Thursday, April 11, 2013
Jodi and I recently had a remarkable opportunity as members of the Church of Jesus Christ of Latter-Day Saints. We were contacted to participate in a focus group with the general presidency of the Primary on how to better serve children with disabilities, handicaps, and special needs.
For you non-mormons, let me clarify. In the the Mormon church, the “Primary” is the auxiliary that helps teach the children’s classes during the time of the Sunday meetings when the adults and the youth (teenagers) have their own Sunday School and other classes. I went through it myself as a child, and at various times in my adult life, I’ve been a primary class teacher.
So, this was an initiative by the “General President” of the Primary. That means the lady in the office building in Salt Lake who is in charge of the Primary program over the whole world. That’s right.... Her calling is to be responsible for the religious education of every Mormon child in the world. It’s a big job. She has been known to speak from time to time in the Mormon Church’s General Conference, giving advice and inspiration to the world’s parents.
So, I was particularly touched to hear that she had contacted a number of parents of special needs children, and some general primary leaders from some individual wards, to participate in a focus group so they could learn how to better serve the special needs children in the world’s congregations.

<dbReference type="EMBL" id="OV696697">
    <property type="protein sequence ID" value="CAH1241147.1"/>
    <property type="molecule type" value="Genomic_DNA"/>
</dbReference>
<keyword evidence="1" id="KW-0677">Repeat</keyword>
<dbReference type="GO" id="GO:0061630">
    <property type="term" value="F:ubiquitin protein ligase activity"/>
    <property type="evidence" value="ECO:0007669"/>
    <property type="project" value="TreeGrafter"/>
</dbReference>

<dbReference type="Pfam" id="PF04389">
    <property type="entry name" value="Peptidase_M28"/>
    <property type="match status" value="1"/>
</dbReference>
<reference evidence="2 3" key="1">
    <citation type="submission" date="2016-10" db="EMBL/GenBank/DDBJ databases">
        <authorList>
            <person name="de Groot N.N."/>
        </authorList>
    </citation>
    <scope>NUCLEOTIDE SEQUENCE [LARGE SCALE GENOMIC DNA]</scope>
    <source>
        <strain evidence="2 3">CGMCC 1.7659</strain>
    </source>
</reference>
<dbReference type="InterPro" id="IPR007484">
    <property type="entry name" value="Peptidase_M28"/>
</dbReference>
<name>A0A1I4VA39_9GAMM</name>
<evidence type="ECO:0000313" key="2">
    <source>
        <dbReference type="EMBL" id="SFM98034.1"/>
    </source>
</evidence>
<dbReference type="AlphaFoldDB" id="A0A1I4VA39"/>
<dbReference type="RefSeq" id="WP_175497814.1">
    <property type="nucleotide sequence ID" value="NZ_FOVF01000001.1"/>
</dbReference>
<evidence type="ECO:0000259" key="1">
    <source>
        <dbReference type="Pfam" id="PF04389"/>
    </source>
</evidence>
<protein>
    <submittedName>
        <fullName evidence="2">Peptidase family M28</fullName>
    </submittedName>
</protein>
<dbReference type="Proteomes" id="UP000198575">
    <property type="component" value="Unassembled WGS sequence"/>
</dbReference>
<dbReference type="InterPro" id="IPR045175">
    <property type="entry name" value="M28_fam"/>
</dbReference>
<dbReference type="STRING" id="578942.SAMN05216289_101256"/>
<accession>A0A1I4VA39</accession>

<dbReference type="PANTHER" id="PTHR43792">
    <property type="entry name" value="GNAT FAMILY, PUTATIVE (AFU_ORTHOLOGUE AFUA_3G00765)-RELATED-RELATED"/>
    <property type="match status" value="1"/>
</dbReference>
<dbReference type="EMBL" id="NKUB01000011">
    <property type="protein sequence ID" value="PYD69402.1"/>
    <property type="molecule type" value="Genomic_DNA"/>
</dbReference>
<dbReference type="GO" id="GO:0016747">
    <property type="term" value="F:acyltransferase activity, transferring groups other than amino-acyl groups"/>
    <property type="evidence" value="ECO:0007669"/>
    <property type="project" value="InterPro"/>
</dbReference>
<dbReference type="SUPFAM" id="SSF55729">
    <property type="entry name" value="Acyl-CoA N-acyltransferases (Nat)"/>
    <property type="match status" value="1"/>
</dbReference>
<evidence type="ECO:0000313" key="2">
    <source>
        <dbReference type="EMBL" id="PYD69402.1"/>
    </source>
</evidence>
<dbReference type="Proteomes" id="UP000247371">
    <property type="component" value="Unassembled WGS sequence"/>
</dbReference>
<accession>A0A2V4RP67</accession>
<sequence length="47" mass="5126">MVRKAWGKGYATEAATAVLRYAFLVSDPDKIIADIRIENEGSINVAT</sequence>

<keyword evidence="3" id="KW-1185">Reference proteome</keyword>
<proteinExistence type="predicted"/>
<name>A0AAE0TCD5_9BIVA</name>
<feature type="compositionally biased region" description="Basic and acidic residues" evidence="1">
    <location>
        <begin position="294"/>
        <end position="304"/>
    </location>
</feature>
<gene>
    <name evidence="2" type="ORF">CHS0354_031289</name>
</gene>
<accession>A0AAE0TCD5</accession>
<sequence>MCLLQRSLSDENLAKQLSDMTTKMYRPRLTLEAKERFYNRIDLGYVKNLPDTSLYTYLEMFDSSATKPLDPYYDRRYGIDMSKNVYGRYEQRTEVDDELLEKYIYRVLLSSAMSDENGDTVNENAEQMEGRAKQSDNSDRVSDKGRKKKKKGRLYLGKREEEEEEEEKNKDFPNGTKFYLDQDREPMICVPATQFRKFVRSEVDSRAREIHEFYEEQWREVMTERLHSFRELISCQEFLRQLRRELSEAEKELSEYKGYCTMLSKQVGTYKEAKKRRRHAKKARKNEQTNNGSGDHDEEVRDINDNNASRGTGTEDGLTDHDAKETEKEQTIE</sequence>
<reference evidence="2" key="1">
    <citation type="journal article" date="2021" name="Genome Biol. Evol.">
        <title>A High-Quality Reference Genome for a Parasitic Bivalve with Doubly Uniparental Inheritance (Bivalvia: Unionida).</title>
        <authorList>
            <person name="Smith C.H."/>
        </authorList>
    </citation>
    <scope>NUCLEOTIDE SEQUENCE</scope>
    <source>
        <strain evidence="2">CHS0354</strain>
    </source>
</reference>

It was a wonderful experience to be there with her and her two counselors, and to share our experiences. My only frustration with it was that our session only lasted an hour.
There were many parents there that shared wonderful and frustrating experiences. Much of our own experiences in church with Jacob have been wonderful. We actually have a very supportive ward. Some teachers and leaders have been better than others, of course, but by and large, it’s been great. They’ve really tried to include Jake as best they can.
Apparently, the Primary Presidency is working on an addition to the Church website, in the Primary wing, to aid people in working with children with handicaps, disabilities, and other special health-care needs, and their families. We were asked how to make it more useful, and more accessible. In the process, I also learned that there are a lot of resources available to wards and families at the main church website, at http://disability.lds.org. I didn’t know, for example, that a ward or stake can actually call a disability specialist as part of their ward or stake roster.
The biggest contribution that a local ward can make to a child’s well-being is to talk with the parent and to spend time getting to know the child. Every child is different, and a handicapped or special needs child moreso. What works with one autistic child will not work with another, even though they both carry the same diagnosis. Cerebral Palsy looks different in every child who has it, and with Cystic Fibrosis, like Jake has, it gets even more complicated.
In the end, I was just left with an overwhelming feeling of gratitude that the Church, at such a high level, recognizes the needs of families like ours, and kids like Jake, and is trying to serve them. Really, the best way for them to serve us is more on a local level, but often local leaders are not as aware of what to do. Often top-down instructions and resources are a great way to go.
It was also kinda funny to learn that the way the ladies talk in conference is also how they talk in real life!